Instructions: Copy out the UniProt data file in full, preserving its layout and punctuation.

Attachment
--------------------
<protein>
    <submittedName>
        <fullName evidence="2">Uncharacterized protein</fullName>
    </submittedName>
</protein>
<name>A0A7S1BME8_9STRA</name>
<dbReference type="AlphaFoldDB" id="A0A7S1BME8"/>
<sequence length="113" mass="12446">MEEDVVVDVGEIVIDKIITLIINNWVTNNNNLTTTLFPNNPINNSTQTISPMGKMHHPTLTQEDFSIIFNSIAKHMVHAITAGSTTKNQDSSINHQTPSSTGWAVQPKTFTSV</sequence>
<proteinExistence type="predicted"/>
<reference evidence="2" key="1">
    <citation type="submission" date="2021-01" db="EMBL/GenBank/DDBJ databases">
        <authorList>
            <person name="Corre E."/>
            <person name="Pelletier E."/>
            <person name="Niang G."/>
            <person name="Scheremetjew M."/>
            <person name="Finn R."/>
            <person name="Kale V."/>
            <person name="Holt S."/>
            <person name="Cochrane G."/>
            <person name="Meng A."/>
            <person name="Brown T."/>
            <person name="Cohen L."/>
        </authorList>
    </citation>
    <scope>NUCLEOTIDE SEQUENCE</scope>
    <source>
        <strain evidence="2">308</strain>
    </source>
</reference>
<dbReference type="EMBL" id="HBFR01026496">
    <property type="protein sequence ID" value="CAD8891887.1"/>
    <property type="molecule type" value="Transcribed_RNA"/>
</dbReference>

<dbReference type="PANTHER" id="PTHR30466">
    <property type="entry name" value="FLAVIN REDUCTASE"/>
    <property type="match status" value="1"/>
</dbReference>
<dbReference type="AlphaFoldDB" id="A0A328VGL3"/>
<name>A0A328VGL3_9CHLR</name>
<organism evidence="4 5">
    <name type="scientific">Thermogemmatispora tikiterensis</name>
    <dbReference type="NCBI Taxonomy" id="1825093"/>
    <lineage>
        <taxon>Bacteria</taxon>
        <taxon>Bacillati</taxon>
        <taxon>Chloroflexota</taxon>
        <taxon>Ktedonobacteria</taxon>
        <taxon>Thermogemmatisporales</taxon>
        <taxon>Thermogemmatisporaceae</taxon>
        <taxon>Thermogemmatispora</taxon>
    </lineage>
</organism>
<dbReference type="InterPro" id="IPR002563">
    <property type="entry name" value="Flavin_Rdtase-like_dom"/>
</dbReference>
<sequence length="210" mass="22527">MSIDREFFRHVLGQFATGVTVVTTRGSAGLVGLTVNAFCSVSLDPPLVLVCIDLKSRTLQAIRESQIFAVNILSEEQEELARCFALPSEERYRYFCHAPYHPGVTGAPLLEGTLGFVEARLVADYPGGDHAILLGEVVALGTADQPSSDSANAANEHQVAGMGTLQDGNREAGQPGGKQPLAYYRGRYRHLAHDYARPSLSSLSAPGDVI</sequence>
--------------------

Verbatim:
<protein>
    <submittedName>
        <fullName evidence="2">Uncharacterized protein</fullName>
    </submittedName>
</protein>
<name>A0A7S1BME8_9STRA</name>
<dbReference type="AlphaFoldDB" id="A0A7S1BME8"/>
<sequence length="113" mass="12446">MEEDVVVDVGEIVIDKIITLIINNWVTNNNNLTTTLFPNNPINNSTQTISPMGKMHHPTLTQEDFSIIFNSIAKHMVHAITAGSTTKNQDSSINHQTPSSTGWAVQPKTFTSV</sequence>
<proteinExistence type="predicted"/>
<reference evidence="2" key="1">
    <citation type="submission" date="2021-01" db="EMBL/GenBank/DDBJ databases">
        <authorList>
            <person name="Corre E."/>
            <person name="Pelletier E."/>
            <person name="Niang G."/>
            <person name="Scheremetjew M."/>
            <person name="Finn R."/>
            <person name="Kale V."/>
            <person name="Holt S."/>
            <person name="Cochrane G."/>
            <person name="Meng A."/>
            <person name="Brown T."/>
            <person name="Cohen L."/>
        </authorList>
    </citation>
    <scope>NUCLEOTIDE SEQUENCE</scope>
    <source>
        <strain evidence="2">308</strain>
    </source>
</reference>
<dbReference type="EMBL" id="HBFR01026496">
    <property type="protein sequence ID" value="CAD8891887.1"/>
    <property type="molecule type" value="Transcribed_RNA"/>
</dbReference>

<dbReference type="PANTHER" id="PTHR30466">
    <property type="entry name" value="FLAVIN REDUCTASE"/>
    <property type="match status" value="1"/>
</dbReference>
<dbReference type="AlphaFoldDB" id="A0A328VGL3"/>
<name>A0A328VGL3_9CHLR</name>
<organism evidence="4 5">
    <name type="scientific">Thermogemmatispora tikiterensis</name>
    <dbReference type="NCBI Taxonomy" id="1825093"/>
    <lineage>
        <taxon>Bacteria</taxon>
        <taxon>Bacillati</taxon>
        <taxon>Chloroflexota</taxon>
        <taxon>Ktedonobacteria</taxon>
        <taxon>Thermogemmatisporales</taxon>
        <taxon>Thermogemmatisporaceae</taxon>
        <taxon>Thermogemmatispora</taxon>
    </lineage>
</organism>
<dbReference type="InterPro" id="IPR002563">
    <property type="entry name" value="Flavin_Rdtase-like_dom"/>
</dbReference>
<sequence length="210" mass="22527">MSIDREFFRHVLGQFATGVTVVTTRGSAGLVGLTVNAFCSVSLDPPLVLVCIDLKSRTLQAIRESQIFAVNILSEEQEELARCFALPSEERYRYFCHAPYHPGVTGAPLLEGTLGFVEARLVADYPGGDHAILLGEVVALGTADQPSSDSANAANEHQVAGMGTLQDGNREAGQPGGKQPLAYYRGRYRHLAHDYARPSLSSLSAPGDVI</sequence>